The confounding mystery of 120 documented sightings of UFOs in recent years and the decades-old question of where they are coming from all sound like it might be about time to call in some trained problem solvers.
Those problem solvers would be better known as engineers. Better yet, aerospace engineers.
“If there really were UAP (Unidentified Aerial Phenomena) sightings near military installations that were recurring on a regular basis, the sense-ible thing to do would be to set up an array of all kinds of sensors (lidar, spectrometers, etc.) and get a lot of data on these phenomena,” said one veteran aerospace engineer who asked not to be identified.
“From what has been publicly released, there just doesn’t seem to be a lot of hard data, just some fuzzy videos and visual observations by pilots,” the engineer added. “We need more sensors and data…There isn’t enough data to analyze or to formulate hypotheses” about the objects or their behavior.
Such data collection and analysis could be expensive, which may be one reason Congress has not authorized more research in years past. In 2007, the Department of Defense started a $22 million program known as the Advanced Aerospace Threat Identification Program to investigate military encounters with UAPs. Since that year, Navy pilots and others have reported repeated encounters with aerial objects that defy gravity and the laws of flight, some backed by camera and infrared sensor observations obtained mainly from aircraft.
“Clearly, the more data we acquire from multiple sources and modalities, the better in trying to analyze all of this,” said Jack Gold, an analyst at J. Gold Associates. “Sensor data is not always…deterministic. There could be reasonable, earth-based explanations. There could also be some natural phenomenon at work that we don’t understand. “
More sensors in the right places would be able to tell scientists if the unidentified objects were from outer space or inner space, he added. “We would need to have a data trail to follow the objects, and not just a small chunk of data that we currently have at a particular point in time,” Gold said.
“I don’t think we can cover the Earth with sensors, so what would be the best way to obtain the data since the sightings appear random and spaced over a long-time interval?” Gold asked. “Since it is a long-time operation, how will we pay for it?”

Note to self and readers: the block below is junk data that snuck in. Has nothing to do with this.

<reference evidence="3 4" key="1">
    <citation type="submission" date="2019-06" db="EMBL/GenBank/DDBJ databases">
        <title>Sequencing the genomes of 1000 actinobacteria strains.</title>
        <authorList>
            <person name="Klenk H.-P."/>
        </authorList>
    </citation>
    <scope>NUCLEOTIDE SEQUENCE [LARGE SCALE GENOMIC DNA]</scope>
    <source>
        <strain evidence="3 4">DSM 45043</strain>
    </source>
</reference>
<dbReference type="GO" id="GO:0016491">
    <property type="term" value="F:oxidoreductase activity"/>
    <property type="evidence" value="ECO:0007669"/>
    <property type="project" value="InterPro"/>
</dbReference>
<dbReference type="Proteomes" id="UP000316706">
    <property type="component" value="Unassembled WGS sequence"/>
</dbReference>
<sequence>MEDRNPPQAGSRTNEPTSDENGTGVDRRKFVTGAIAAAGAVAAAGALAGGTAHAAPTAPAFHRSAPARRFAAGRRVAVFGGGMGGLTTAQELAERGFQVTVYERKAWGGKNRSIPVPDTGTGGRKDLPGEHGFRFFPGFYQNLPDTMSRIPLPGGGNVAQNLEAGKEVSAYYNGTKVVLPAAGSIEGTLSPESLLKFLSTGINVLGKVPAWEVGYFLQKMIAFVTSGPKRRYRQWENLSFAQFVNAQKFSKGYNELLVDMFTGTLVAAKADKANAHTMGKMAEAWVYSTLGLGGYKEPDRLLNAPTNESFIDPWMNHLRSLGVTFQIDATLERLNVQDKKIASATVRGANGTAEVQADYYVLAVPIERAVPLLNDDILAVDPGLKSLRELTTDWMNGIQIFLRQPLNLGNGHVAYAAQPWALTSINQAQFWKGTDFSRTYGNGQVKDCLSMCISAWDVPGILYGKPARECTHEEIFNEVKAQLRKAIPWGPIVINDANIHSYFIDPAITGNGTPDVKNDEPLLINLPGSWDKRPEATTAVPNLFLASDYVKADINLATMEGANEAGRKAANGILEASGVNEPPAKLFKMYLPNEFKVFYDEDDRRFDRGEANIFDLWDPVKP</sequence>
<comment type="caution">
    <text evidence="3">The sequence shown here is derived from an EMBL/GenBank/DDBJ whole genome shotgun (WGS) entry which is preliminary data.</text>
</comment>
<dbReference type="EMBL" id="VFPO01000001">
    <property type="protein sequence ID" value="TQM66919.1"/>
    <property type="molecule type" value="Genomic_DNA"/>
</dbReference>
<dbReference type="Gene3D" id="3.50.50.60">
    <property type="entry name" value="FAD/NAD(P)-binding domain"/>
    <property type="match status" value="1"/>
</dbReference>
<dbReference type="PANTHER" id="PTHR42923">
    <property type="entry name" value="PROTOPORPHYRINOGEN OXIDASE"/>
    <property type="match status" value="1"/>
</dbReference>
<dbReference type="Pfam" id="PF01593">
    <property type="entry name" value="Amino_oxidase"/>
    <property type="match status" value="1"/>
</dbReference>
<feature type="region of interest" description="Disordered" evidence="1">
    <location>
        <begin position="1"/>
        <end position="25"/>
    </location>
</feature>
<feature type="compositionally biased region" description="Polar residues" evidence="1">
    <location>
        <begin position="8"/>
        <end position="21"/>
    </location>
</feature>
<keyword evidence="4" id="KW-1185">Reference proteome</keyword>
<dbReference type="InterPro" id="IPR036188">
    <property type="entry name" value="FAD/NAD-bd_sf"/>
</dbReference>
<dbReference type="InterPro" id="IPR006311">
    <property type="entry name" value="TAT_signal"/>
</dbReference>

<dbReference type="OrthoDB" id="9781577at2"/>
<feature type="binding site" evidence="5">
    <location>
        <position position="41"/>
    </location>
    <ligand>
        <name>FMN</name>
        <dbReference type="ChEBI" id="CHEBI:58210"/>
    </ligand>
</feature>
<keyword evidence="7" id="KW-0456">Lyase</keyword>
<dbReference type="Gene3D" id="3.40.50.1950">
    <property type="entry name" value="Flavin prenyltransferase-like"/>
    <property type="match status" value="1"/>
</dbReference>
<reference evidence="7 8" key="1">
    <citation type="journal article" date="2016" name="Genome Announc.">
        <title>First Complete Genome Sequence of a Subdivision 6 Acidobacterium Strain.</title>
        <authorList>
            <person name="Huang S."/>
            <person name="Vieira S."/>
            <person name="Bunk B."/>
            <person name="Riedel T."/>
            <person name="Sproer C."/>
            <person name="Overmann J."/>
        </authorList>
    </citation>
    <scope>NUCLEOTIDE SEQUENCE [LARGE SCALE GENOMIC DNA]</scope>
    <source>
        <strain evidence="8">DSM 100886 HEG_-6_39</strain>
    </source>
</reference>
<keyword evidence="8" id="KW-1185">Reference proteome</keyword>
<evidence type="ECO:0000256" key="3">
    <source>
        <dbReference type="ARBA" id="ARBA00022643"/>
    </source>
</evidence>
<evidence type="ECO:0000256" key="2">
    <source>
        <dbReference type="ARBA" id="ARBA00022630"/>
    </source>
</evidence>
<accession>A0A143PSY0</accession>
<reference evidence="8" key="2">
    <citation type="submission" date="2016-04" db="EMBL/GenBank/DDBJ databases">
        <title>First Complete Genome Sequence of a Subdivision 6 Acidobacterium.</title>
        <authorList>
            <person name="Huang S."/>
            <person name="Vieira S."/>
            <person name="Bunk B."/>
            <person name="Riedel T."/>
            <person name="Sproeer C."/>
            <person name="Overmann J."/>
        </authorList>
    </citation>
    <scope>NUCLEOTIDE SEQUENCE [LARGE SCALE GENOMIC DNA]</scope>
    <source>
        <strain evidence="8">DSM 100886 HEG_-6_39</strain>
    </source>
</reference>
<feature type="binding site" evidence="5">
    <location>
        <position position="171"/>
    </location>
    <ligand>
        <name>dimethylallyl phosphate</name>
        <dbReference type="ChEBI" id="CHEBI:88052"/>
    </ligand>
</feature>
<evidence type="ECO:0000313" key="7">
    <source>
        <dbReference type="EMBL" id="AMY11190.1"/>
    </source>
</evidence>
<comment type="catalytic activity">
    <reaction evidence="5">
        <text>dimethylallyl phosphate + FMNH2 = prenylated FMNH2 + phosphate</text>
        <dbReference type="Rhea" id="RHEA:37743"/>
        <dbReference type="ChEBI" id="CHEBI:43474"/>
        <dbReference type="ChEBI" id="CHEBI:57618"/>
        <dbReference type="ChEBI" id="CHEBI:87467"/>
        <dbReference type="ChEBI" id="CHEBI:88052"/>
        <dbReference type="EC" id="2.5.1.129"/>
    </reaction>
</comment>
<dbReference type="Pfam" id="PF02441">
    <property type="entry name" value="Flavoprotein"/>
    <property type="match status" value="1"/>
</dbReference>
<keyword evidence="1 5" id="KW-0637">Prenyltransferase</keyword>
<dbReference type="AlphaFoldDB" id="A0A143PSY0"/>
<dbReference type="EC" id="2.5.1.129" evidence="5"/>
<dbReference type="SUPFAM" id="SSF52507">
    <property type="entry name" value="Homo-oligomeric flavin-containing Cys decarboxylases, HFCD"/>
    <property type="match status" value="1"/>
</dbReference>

A report on the matter from the Director of National Intelligence is due to the Senate Select Committee on Intelligence on June 29, according to a press official for U.S. Sen. Marco Rubio (R-Florida).
A DNI spokesperson said Monday that the date would be four days earlier, on June 25, which is 180 days after the omnibus spending bill passed Congress on December 27. The spending bill included the Intelligence Authorization Act for fiscal year 2021.
Whatever the final date, the report is expected to offer no firm conclusion of what the objects detected by military pilots and others in recent years are expected to be, according to Biden administration officials who spoke to the Washington Post and New York Times in recent days.
The authorization act requires that the report must provide “detailed analysis of unidentified aerial phenomena data and intelligence” from the Office of Naval Intelligence, the FBI and the Unidentified Aerial Phenomena Task Force created last year to detect, analyze and catalog UAPs that “could potentially pose a threat to U.S. national security.”
That act also calls for a detailed description of how the interagency process would proceed for collecting data and analysis going forward. There is another requirement for recommendations for future UFO research and funding.
The office of DNI did not offer any comment on content of the report when contacted by Fierce Electronics. Some elected officials theorize that sightings recorded by sensors and cameras and seen by military aviators are not from alien worlds at all and might even be advanced technology from China or Russia.
“Men and women we have entrusted with the defense of our country are reporting encounters with unidentified aircraft with superior capabilities,” Rubio said in a statement to Fierce Electronics on Monday. “We cannot allow the stigma of UFOs to keep us from seriously investigating this. The forthcoming report is one step in that process, but it will not be the last.”
Rubio chaired the intelligence committee until January. The chairmanship is now in the hands of U.S. Sen. Mark Warner, D-Virginia.
In a statement, Warner said, “It is my hope that [the report] can provide answers if our naval pilots encounter interference performing their duties. Addressing any risks that can endanger their lives whether on a mission or during training must remain a priority.”